I made it to the end of the earth (or what felt like it) and learned a valuable lesson. One week, while we were in a small town, we were divided up in to smaller groups to go into some far out villages. My small group of 5 rode in the back of a pick-up truck for about an hour or so until the truck could go no further, then we got out and hiked for about 40 or so minutes until the road literally ran out, then we hiked another 2.5+ hours until we arrived in the beautiful village of Sepacay. There in the middle of nowhere, the farthest I’ve ever been from electricity or the glow of a distant town, we saw more stars in the night sky than I’ve ever seen. At night, in the little house, in the pitch black, we couldn’t see our hands in front of our faces. We learned about the simplicity of the truly important things in life. They definitely taught us more than we were able to share with them. They killed one of their only chickens so that they could serve us, their guests, a nice dinner. People hiked in every evening from 2 hours in all directions for their nightly worship service. The church was a group of benches and a roof held up by crude pillars. No walls. No floor. They spoke a Mayan dialect there so we had to be translated from Spanish to their dialect, or even from English to Spanish to their dialect. One night, at the service, I remember the power of worship literally felt by all of us. A huge storm blew in, they lowered the tarps on all sides, and the powerful winds and rains came rushing through, but nothing stopped. They kept on singing and signing. We couldn’t understand a word, and yet we could. It was amazing. For more on the grueling hike in and out of Sepacay, I will post something later this week…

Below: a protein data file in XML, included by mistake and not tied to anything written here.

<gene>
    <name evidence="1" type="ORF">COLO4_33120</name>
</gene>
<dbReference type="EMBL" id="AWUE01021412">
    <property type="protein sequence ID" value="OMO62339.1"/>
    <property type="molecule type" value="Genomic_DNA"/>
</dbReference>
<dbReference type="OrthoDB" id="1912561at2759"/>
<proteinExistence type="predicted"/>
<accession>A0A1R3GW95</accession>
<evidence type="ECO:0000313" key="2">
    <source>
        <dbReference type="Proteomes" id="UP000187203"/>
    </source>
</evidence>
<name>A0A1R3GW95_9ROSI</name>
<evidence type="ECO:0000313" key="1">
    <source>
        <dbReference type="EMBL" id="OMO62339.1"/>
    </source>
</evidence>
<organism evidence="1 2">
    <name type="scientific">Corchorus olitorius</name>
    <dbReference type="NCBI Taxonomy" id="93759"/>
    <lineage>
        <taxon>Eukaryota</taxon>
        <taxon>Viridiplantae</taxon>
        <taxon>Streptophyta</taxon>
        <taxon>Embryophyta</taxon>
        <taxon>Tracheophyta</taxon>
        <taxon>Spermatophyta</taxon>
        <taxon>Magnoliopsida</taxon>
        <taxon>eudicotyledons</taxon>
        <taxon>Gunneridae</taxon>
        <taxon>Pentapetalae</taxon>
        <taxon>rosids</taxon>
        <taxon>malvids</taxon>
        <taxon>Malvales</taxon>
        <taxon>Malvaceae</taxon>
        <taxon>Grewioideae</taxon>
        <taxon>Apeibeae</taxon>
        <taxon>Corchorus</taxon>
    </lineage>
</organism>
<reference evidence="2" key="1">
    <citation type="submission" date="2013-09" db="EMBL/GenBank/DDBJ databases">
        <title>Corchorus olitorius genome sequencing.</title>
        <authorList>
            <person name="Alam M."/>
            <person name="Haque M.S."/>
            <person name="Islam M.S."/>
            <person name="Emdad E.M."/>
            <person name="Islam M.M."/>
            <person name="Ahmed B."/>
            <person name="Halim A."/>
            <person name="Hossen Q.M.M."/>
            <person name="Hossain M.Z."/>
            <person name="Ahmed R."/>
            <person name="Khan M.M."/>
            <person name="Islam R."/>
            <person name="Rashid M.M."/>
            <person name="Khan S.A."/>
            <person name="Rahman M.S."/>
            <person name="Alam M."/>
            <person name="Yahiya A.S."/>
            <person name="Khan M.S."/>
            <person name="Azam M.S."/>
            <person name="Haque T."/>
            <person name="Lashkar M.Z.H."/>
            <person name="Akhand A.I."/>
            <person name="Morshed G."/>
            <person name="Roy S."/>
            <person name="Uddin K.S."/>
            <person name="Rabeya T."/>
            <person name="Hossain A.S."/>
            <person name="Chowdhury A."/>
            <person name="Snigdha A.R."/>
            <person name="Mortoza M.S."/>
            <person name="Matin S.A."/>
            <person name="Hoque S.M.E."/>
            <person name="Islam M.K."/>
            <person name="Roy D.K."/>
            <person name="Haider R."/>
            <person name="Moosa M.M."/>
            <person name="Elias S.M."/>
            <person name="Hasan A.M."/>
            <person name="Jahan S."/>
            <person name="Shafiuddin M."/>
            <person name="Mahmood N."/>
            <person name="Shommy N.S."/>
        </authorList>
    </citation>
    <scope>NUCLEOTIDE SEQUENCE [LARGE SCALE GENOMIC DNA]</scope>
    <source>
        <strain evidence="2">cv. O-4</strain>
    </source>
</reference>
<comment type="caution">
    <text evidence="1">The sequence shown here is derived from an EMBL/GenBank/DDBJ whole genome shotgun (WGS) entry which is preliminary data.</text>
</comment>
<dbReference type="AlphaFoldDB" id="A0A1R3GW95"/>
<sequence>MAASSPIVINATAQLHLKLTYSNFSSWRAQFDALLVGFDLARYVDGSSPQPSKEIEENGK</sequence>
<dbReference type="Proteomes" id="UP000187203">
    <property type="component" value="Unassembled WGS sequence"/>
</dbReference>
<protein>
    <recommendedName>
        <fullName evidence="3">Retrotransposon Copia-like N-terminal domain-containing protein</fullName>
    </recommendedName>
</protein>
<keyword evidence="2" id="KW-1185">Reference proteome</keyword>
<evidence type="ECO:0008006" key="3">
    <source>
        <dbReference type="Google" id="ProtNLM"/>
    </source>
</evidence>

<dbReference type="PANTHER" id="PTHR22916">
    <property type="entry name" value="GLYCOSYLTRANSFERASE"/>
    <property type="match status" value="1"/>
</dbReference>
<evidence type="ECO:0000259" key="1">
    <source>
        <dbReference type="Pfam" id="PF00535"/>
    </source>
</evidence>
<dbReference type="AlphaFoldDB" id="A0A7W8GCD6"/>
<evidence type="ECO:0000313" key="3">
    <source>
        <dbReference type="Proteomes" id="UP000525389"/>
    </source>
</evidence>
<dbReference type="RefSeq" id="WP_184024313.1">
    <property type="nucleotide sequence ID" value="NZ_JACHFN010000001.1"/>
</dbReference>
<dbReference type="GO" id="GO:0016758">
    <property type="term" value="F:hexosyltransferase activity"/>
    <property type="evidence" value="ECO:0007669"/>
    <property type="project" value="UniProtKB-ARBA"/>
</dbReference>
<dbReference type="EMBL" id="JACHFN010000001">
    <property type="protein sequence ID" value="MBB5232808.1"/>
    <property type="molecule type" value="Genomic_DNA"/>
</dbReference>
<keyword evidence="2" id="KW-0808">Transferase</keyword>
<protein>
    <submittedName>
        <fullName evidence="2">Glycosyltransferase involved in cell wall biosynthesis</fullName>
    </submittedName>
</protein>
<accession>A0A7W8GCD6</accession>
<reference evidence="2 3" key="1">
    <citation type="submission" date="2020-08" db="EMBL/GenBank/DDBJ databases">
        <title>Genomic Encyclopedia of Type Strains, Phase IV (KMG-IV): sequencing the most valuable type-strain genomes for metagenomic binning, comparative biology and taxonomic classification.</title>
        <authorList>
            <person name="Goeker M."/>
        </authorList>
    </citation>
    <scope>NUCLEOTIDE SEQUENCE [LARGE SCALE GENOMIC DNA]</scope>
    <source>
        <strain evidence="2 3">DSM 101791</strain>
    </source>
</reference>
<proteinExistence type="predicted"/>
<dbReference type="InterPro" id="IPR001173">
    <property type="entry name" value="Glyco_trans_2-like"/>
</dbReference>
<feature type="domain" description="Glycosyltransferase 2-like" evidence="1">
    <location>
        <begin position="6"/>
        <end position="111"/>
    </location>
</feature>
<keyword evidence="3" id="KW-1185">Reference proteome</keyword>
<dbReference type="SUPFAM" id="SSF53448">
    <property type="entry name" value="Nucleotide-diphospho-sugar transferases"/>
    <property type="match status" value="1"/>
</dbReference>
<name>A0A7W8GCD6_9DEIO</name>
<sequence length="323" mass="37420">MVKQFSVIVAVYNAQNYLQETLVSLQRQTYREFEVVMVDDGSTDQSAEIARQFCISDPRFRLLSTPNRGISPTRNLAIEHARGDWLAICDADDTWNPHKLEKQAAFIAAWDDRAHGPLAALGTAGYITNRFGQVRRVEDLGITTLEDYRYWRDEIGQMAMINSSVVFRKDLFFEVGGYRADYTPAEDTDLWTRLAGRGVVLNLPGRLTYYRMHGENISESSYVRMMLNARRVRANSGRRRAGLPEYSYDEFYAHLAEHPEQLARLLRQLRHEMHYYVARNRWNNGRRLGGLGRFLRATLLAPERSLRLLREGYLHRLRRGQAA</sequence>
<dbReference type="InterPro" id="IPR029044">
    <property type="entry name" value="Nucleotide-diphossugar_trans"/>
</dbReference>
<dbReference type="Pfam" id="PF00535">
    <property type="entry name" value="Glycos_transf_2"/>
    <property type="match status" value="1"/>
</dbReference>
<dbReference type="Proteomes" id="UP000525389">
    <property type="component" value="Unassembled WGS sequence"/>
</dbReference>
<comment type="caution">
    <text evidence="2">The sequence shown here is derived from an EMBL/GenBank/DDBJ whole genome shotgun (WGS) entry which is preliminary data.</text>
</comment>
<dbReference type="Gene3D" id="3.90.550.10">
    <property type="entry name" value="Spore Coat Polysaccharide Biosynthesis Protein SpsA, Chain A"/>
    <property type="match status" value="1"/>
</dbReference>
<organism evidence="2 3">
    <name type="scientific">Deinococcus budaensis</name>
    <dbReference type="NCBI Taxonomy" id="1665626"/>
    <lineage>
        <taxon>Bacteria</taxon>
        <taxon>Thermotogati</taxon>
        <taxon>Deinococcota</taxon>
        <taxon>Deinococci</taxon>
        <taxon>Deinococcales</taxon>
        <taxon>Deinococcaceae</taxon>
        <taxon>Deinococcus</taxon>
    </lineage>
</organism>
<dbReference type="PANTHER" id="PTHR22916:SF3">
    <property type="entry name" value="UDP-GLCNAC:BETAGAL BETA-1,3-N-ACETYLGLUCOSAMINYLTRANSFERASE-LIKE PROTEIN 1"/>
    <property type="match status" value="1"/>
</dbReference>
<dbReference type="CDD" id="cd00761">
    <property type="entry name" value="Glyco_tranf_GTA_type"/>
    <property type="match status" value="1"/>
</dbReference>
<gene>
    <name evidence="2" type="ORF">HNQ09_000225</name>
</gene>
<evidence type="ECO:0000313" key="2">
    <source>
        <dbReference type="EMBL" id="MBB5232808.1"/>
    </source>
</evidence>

With the beautiful people of Sepacay